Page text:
Last orders in Montecito

With the dual-core Itanium 2, Intel has one final chance to prove the platform is worth backing

As technology enthusiasts, we're usually excited by the latest breakthroughs in IT. So today's launch of Intel's Montecito chip should have had us salivating. But it didn't.

This lack of passion is partly because the dual-core Itanium 2 processor is almost a year late, a delay that only helped rumours about lack of support for the platform from outside, even inside, Intel. Even had the chip been on time, to speed and with its full feature-set, that may not have been enough to guarantee success.

Yet Montecito is a big step forward. The top-end 9050 chip runs at 1.6Ghz, with a cache of 24MB, all with reduced power consumption over the previous part. Intel says that Itanium 2 has double the performance for 80 percent of the power: even with the vendor benchmark optimisation field in operation, those are good figures.

That's a lot of bang — for a lot of bucks. That 9050 is going to cost $3,692, in quantities of a thousand. At that rate, Intel's eight vendor partners won't be selling their Montecito servers on the cheap: it's not coming out of its top-end supercomputer niche in a hurry.  

Over-specialisation can be dangerous. Intel's Itanium vision all those years ago was to create a thoroughbred 64bit chip to power servers and high-end workstations, perhaps even to ease out the x86 chips over time.

Things didn't turn out that way, thanks to the performance increases achieved on the x86 platform by Intel, sometimes despite itself — as when attempts to protect Itanium by refusing to add 64 bits were bypassed by AMD.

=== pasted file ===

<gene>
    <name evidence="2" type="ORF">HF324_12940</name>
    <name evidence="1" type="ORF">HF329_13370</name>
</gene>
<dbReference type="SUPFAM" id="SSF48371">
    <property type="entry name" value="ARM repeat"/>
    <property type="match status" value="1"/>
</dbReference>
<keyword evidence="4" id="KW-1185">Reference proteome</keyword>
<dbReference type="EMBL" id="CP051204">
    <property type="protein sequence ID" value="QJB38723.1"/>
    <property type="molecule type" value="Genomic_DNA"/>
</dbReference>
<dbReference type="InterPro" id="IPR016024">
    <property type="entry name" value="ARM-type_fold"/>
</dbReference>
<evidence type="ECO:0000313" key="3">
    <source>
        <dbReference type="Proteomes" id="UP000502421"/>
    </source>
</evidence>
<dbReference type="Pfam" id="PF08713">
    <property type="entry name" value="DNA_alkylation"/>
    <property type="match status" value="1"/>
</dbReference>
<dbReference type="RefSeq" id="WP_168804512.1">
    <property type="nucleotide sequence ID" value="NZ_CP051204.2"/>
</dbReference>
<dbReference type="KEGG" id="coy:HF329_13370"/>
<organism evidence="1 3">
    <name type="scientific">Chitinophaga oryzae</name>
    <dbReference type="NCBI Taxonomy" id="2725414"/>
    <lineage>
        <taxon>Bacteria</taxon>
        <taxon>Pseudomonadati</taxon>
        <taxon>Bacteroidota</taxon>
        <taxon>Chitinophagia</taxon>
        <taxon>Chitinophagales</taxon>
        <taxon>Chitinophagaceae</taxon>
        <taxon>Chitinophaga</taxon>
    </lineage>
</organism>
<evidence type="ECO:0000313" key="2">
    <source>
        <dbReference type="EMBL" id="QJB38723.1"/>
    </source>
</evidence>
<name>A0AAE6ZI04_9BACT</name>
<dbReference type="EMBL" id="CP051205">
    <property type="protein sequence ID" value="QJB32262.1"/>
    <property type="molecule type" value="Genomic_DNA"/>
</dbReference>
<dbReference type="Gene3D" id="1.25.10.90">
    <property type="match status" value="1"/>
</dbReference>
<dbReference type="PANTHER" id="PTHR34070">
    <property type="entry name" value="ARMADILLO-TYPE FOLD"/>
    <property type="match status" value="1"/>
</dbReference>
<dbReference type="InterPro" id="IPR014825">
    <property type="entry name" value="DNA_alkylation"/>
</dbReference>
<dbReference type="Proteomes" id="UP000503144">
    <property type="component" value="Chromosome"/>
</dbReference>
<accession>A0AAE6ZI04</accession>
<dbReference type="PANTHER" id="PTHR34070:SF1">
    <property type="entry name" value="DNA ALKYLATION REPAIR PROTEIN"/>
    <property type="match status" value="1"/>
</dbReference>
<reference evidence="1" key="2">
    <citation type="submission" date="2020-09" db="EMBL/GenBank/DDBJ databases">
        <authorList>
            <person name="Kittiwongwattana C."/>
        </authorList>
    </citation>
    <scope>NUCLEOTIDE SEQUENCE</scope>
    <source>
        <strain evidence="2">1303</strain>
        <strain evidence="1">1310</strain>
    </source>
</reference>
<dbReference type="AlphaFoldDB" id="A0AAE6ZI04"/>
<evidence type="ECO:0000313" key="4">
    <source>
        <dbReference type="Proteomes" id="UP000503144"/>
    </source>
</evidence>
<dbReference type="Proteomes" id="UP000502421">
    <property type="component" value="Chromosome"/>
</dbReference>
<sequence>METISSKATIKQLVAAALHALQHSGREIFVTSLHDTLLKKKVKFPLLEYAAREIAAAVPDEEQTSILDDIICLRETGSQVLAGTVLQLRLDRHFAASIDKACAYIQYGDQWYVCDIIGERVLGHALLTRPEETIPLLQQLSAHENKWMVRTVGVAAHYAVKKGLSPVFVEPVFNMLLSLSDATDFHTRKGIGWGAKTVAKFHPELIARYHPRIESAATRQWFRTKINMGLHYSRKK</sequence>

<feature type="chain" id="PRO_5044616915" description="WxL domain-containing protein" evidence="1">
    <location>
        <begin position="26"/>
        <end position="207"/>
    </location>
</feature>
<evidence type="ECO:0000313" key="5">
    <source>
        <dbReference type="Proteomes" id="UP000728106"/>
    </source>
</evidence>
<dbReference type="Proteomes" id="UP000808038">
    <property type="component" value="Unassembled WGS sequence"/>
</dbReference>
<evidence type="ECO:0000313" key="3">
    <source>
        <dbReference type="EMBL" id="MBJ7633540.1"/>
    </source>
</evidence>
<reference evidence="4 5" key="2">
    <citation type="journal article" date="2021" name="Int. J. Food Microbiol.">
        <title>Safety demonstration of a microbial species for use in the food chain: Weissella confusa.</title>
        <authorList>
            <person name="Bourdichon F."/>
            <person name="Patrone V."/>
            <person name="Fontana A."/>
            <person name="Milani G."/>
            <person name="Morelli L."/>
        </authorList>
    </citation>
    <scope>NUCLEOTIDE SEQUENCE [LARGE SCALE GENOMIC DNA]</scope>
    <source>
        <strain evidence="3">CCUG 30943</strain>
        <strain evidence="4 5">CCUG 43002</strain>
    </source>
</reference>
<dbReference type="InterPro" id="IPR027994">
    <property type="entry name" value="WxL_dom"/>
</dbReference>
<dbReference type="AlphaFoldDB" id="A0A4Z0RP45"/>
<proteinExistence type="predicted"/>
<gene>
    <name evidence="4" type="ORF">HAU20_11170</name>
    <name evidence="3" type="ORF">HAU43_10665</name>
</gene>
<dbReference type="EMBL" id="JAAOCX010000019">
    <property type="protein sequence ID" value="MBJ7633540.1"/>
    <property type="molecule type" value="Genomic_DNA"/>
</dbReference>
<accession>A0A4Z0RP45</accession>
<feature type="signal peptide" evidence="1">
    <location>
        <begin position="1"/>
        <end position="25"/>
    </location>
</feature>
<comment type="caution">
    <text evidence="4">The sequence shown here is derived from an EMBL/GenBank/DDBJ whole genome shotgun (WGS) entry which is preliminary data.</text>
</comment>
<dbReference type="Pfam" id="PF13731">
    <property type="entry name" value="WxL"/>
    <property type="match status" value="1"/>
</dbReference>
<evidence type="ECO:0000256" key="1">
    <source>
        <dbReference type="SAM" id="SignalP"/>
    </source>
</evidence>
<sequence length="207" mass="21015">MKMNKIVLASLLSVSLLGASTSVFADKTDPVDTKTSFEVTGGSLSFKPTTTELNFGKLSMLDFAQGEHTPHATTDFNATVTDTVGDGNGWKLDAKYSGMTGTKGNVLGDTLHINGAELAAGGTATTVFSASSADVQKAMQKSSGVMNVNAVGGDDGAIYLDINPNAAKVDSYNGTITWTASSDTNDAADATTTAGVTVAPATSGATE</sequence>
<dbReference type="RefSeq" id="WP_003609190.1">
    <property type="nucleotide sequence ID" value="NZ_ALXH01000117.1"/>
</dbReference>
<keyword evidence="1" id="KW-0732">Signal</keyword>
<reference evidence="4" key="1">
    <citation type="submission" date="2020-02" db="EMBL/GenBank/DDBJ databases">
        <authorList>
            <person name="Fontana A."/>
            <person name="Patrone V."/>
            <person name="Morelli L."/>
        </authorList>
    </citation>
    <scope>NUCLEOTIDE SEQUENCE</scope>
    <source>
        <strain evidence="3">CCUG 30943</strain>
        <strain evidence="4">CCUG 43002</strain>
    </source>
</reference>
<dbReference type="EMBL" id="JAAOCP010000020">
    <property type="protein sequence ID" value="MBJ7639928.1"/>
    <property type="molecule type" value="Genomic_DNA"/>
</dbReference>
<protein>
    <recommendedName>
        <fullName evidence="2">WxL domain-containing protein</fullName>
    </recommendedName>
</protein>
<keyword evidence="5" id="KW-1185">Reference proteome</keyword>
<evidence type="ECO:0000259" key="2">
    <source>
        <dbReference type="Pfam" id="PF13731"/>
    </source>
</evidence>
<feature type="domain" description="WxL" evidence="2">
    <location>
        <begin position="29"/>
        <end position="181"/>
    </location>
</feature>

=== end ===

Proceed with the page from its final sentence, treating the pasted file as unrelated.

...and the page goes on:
Pat Gelsinger insists that with Montecito, Intel has the perfect chip for 'mission-critical computing'. This claim would have more substance if IBM and Sun were on-side: it's not clear that Itanium will evolve to interest them.

But even if these dual-core Itanium 2 machines do deliver what the top-end user needs, its going to be a continual struggle to justify the development dollars to match the constant advances being made by the architectures IA-64 was once intended to supplant.

Like someone running up a flight of stairs to avoid a fire, the launch of Montecito may simply delay the inevitable for Intel. At some point, there will be no higher ground to which to retreat — and that's overlooking the fact that the very top of the food chain is already x86.

There's only one way that we can see Itanium 2 being a box-office success. If no more bang, then less bucks. Build an ecosystem that makes Itanium developers — that endangered species  — feel like getting up in the morning.  Performance at a great price is today's mantra. If Intel and its supporters can deliver, it may still have the last laugh.